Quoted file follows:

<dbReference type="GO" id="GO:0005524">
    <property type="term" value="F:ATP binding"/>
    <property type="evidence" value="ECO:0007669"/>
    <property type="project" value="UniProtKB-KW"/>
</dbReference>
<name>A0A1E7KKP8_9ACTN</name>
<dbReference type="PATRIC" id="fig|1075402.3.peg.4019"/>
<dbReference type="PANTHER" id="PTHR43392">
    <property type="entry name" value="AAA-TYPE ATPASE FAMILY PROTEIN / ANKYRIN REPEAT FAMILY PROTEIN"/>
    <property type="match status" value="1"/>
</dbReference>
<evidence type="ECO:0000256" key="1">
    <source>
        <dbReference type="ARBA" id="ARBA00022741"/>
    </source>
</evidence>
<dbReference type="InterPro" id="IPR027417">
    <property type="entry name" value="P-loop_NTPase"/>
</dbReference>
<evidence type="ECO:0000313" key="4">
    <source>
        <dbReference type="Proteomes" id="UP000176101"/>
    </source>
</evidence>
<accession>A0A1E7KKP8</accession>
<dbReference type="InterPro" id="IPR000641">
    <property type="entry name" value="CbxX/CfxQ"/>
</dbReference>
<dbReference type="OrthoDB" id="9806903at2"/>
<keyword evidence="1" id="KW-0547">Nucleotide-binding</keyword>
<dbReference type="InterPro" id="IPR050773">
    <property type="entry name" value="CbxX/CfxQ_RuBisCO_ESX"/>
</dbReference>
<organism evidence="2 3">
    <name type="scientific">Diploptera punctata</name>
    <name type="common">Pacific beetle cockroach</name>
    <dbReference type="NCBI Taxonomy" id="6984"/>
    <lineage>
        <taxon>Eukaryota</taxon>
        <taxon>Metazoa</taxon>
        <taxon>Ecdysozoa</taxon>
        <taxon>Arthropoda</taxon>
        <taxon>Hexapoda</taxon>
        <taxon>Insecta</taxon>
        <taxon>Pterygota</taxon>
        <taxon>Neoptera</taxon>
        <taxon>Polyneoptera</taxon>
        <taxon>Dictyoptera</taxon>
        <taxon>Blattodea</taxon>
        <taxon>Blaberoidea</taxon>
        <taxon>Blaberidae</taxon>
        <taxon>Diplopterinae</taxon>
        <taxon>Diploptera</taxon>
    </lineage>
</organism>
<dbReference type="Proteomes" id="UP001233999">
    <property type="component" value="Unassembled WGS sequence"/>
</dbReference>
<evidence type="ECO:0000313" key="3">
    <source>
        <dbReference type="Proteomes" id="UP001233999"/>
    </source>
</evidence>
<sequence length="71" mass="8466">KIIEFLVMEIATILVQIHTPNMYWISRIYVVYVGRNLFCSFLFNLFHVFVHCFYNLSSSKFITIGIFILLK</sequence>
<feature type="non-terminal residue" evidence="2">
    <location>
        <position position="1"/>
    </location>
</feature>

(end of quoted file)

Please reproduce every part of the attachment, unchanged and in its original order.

<dbReference type="GO" id="GO:0005524">
    <property type="term" value="F:ATP binding"/>
    <property type="evidence" value="ECO:0007669"/>
    <property type="project" value="UniProtKB-KW"/>
</dbReference>
<name>A0A1E7KKP8_9ACTN</name>
<dbReference type="PATRIC" id="fig|1075402.3.peg.4019"/>
<dbReference type="PANTHER" id="PTHR43392">
    <property type="entry name" value="AAA-TYPE ATPASE FAMILY PROTEIN / ANKYRIN REPEAT FAMILY PROTEIN"/>
    <property type="match status" value="1"/>
</dbReference>
<evidence type="ECO:0000256" key="1">
    <source>
        <dbReference type="ARBA" id="ARBA00022741"/>
    </source>
</evidence>
<dbReference type="InterPro" id="IPR027417">
    <property type="entry name" value="P-loop_NTPase"/>
</dbReference>
<evidence type="ECO:0000313" key="4">
    <source>
        <dbReference type="Proteomes" id="UP000176101"/>
    </source>
</evidence>
<accession>A0A1E7KKP8</accession>
<dbReference type="InterPro" id="IPR000641">
    <property type="entry name" value="CbxX/CfxQ"/>
</dbReference>
<dbReference type="OrthoDB" id="9806903at2"/>
<keyword evidence="1" id="KW-0547">Nucleotide-binding</keyword>
<dbReference type="InterPro" id="IPR050773">
    <property type="entry name" value="CbxX/CfxQ_RuBisCO_ESX"/>
</dbReference>
<organism evidence="2 3">
    <name type="scientific">Diploptera punctata</name>
    <name type="common">Pacific beetle cockroach</name>
    <dbReference type="NCBI Taxonomy" id="6984"/>
    <lineage>
        <taxon>Eukaryota</taxon>
        <taxon>Metazoa</taxon>
        <taxon>Ecdysozoa</taxon>
        <taxon>Arthropoda</taxon>
        <taxon>Hexapoda</taxon>
        <taxon>Insecta</taxon>
        <taxon>Pterygota</taxon>
        <taxon>Neoptera</taxon>
        <taxon>Polyneoptera</taxon>
        <taxon>Dictyoptera</taxon>
        <taxon>Blattodea</taxon>
        <taxon>Blaberoidea</taxon>
        <taxon>Blaberidae</taxon>
        <taxon>Diplopterinae</taxon>
        <taxon>Diploptera</taxon>
    </lineage>
</organism>
<dbReference type="Proteomes" id="UP001233999">
    <property type="component" value="Unassembled WGS sequence"/>
</dbReference>
<evidence type="ECO:0000313" key="3">
    <source>
        <dbReference type="Proteomes" id="UP001233999"/>
    </source>
</evidence>
<sequence length="71" mass="8466">KIIEFLVMEIATILVQIHTPNMYWISRIYVVYVGRNLFCSFLFNLFHVFVHCFYNLSSSKFITIGIFILLK</sequence>
<feature type="non-terminal residue" evidence="2">
    <location>
        <position position="1"/>
    </location>
</feature>